Reporters Without Borders: Japanese Journalist Held for Ransom in Syria


The organization Reporters Without Borders alleged this week that one of its journalists, Japanese national Yasuda Jumpei, has been kidnapped in Syria and his captors are demanded an unspecified ransom from his family and government in exchange for his freedom.

The organization said it had received notice on December 21 that Yasuda was under the custody of an armed group that was “threatening to execute him or sell him to another terrorist group” if they were not paid. Reporters Without Borders did not specify which armed group in Syria had contacted them or what sum the group was demanded.

“Given the nature of the matter, I would like to refrain from commenting on details,” Japanese Chief Cabinet Secretary Yoshihide Suga said in a press conference Thursday, Reuters reports. He added that the Japanese government was aware of the case and seeking more information on Yasuda’s whereabouts, following the Reporters Without Borders demand the Japanese government intervene to save Yasuda’s life.

Japanese newspaper Asahi Shimbun quotes a friend of Yasuda who says he does not believe the Reporters Without Borders claim. Kosuke Tsuneoka, a freelance journalist, told the newspaper that, “while the statement touches upon a ransom request, no such demand has been made to Yasuda’s wife and family. The information lacks credibility because its source is unclear.” Tsuneoka noted that he had been in touch with Yasuda’s family and they had not received any notification regarding Yasuda’s abduction.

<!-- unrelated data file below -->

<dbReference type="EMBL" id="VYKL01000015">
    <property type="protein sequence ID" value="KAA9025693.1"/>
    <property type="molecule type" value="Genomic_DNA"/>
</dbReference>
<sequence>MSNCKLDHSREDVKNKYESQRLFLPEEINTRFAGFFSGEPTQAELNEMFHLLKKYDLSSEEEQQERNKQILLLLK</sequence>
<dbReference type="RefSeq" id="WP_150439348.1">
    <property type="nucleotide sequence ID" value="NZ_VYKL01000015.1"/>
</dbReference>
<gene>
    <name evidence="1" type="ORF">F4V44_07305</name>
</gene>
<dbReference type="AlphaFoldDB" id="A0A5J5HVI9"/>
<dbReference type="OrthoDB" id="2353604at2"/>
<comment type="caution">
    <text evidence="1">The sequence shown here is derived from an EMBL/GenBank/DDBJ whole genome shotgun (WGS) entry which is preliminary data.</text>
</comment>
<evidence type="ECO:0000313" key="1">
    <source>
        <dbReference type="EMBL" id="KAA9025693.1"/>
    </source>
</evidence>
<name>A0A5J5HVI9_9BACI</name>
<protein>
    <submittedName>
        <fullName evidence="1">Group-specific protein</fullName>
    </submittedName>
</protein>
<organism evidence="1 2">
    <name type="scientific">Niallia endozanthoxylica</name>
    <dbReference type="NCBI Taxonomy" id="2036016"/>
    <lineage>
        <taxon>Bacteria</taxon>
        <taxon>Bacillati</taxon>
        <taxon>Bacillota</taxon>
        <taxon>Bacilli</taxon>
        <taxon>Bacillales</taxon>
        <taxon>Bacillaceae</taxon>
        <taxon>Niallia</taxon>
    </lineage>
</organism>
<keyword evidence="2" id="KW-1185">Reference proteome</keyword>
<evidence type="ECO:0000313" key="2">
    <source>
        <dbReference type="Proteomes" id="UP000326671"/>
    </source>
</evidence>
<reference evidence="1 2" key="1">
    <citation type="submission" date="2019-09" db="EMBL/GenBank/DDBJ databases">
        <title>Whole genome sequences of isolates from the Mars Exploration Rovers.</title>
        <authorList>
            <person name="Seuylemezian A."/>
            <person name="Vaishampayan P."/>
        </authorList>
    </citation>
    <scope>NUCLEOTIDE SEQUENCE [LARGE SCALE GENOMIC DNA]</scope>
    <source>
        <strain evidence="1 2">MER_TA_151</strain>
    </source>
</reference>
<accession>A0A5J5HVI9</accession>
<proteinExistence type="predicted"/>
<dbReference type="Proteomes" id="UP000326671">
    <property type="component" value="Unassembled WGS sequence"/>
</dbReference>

Yasuda disappeared in Syria in July, in an area of the country known to be controlled by the Al Nusra Front, an Al Qaeda affiliate group. At the time, the Japan Times noted that Yasuda is a “close friend” of Kenji Goto, a fellow Japanese journalist who was beheaded by the Islamic State in January, and that he had become a vocal critic of the Japanese government, calling Japan a “cowardly nation” for encouraging its citizens not to travel to Syria and for warning journalists to stay out.

The Japan Times also notes that Yasuda had survived abduction once before, having been taken hostage in Iraq in 2004 while there for reporting.

Jihadists in Syria targeted Japan earlier this year, with the Islamic State releasing a video showing the beheading of the aforementioned Goto. In the video, the terrorist performing the beheading notes that Goto’s murder is allegedly in retaliation for Japan pledging hundreds of thousands of dollars to nations under attack by ISIS. Speaking to Prime Minister Shinzo Abe, the executioner says, “because of your reckless decision to take part in an unwinnable war, this knife will not only slaughter Kenji, but will also carry on and cause carnage wherever your people are found. So let the nightmare for Japan begin.” Abe’s government refused to pay a $200,000 ransom to free Goto and fellow captive Haruna Yukawa, who was also executed on video.

The move sparked a political backlash against the Abe administration from elements of the left. Opposition party members protested that Japan has no place in the war against radical Islam and pledging aid to those in need only unduly compromises Japanese citizens.